"They underestimated us," Pauw said of that encounter.
"I think they were overwhelmed by our structure and the way we were approaching them. When I see how they played against Greece, which is their latest game, their perseverance to get as many goals as they could and the way that they did it, it's more that I’ve learned from that game than our first game with them."
On a tense night in Kyiv, Ireland started well. Harriett Scott had a go from range and McCabe clipped the crossbar with a free-kick as Pauw's charges bossed possession.
But in the 25th minute, disaster struck. O'Gorman, covering back to cut out a through ball, overcooked a backpass on the stretch that goalkeeper Courtney Brosnan - who was in for the injured Marie Hourihan - misread.
It was a fatal combination of errors. Ukraine were gifted a lead they would not relinquish.
McCabe's missed penalty on 33 minutes enhanced the feeling that it was simply not going to be Ireland's night, and while they poured energy into a desperate second half, Ukraine were able to dig their heels in and ride it out.
With one game to go, Ireland's hopes were suddenly hanging by a thread.
Pauw was honest in her assessment. "We will do everything we can to get a win, but we all know how strong Germany are. We feel that we have given it away here."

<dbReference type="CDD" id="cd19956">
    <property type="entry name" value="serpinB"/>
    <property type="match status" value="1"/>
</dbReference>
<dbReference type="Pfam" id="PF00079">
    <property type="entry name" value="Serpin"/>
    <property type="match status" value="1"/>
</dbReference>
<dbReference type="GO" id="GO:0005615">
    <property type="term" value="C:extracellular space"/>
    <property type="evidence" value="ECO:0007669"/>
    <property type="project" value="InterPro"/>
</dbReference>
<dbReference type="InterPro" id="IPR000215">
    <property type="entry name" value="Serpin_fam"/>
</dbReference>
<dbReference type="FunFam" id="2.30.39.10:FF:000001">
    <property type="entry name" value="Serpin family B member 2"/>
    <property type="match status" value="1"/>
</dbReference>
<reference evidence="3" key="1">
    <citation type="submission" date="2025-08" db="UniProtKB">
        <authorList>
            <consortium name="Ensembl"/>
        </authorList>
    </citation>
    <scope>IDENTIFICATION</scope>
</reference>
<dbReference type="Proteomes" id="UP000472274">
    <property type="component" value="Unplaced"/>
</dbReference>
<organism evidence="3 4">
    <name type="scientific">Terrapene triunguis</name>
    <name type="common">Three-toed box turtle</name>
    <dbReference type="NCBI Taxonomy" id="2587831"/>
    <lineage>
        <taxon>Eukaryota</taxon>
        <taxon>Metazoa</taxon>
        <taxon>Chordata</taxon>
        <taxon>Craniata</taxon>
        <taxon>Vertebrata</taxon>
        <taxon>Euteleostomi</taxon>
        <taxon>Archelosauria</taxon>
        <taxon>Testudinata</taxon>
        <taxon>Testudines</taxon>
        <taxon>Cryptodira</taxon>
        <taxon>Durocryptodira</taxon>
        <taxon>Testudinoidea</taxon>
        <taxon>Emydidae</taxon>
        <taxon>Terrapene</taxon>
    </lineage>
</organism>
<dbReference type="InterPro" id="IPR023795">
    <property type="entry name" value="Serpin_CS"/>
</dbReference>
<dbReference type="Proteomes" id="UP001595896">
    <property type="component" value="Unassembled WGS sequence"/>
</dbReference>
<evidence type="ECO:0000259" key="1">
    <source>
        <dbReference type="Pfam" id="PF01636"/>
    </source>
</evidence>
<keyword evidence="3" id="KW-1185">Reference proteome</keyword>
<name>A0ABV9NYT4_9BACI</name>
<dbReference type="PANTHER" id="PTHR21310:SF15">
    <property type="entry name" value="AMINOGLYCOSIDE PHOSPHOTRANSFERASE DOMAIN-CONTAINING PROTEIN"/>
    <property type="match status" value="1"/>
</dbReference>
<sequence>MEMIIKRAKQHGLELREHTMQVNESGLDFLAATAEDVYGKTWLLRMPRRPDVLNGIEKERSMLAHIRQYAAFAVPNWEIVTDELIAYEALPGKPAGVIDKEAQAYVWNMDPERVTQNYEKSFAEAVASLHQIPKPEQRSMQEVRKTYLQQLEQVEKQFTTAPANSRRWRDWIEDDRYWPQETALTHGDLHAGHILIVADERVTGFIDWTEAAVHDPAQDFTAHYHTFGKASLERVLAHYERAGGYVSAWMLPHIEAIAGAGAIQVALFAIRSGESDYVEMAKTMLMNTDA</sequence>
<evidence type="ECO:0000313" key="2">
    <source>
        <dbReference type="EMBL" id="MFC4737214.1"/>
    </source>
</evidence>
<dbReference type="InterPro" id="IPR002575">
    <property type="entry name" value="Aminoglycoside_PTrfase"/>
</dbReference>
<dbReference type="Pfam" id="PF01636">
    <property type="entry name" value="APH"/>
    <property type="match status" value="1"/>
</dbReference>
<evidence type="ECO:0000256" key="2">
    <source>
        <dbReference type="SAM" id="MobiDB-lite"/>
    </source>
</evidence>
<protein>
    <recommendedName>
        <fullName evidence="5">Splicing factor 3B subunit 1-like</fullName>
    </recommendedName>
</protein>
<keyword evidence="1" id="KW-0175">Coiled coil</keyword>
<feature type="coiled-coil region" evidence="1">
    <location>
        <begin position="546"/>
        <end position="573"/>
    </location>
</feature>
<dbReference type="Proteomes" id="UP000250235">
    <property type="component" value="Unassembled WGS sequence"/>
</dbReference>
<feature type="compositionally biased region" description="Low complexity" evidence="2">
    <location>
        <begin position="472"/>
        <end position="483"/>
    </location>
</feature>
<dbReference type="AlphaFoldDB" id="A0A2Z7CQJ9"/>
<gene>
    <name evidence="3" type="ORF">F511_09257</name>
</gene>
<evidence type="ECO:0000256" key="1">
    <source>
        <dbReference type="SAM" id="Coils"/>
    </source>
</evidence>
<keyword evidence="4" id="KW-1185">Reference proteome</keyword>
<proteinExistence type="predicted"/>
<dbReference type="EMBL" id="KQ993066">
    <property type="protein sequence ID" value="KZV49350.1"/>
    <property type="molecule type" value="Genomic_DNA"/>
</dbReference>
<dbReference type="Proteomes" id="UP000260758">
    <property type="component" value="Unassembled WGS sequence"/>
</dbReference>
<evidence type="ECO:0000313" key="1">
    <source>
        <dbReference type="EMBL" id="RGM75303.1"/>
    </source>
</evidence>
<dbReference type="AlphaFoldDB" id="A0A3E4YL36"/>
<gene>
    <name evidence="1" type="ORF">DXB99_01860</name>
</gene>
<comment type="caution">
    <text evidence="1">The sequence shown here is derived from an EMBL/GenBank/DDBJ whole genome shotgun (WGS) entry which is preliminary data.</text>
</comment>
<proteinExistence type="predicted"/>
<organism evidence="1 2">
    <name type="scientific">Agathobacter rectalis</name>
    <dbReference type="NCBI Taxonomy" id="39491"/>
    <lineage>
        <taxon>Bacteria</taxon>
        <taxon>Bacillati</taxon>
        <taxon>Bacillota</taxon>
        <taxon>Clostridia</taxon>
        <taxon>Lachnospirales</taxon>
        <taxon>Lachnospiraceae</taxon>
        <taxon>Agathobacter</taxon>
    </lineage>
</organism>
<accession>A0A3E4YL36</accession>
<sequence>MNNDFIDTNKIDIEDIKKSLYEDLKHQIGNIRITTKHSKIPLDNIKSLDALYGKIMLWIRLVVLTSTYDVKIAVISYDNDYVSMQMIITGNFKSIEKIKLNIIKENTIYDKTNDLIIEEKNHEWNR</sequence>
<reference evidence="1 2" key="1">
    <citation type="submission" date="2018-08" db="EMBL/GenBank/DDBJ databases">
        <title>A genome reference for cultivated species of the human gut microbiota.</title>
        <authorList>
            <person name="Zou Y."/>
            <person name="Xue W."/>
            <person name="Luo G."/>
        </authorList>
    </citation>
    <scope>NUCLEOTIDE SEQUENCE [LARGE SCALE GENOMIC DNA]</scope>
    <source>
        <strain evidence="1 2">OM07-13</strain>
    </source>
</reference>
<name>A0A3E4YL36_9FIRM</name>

Ukraine now essentially had control of their fate. Two wins against Greece and Montenegro would almost certainly seal second, unless Ireland pulled off a monumental win over Germany.
With the bit between their teeth they swept past the Greeks 4-0 at the end of October and then held their nerve against Montenegro. A 2-1 win, coupled with Ireland's 3-1 defeat to Germany, sent them to the play-offs.
In the aftermath, Pauw batted away questions about her future. "Let's first see if the FAI wants me still, that's the first question," she said.
"And if they want, I need to go home, rest, talk with my partner and then look into what I'm going to do.
"But my heart is here. I just broke down... and it's because I'm so proud of this team. Such a bunch of tigers."
It was an anit-climactic end to a year that had promised so much.
But when the dust settled and Pauw had more time to gather her thoughts, she added defiantly: "We don't know where the ceiling is. This team will be at the World Cup 2023 if the draw is not too hard."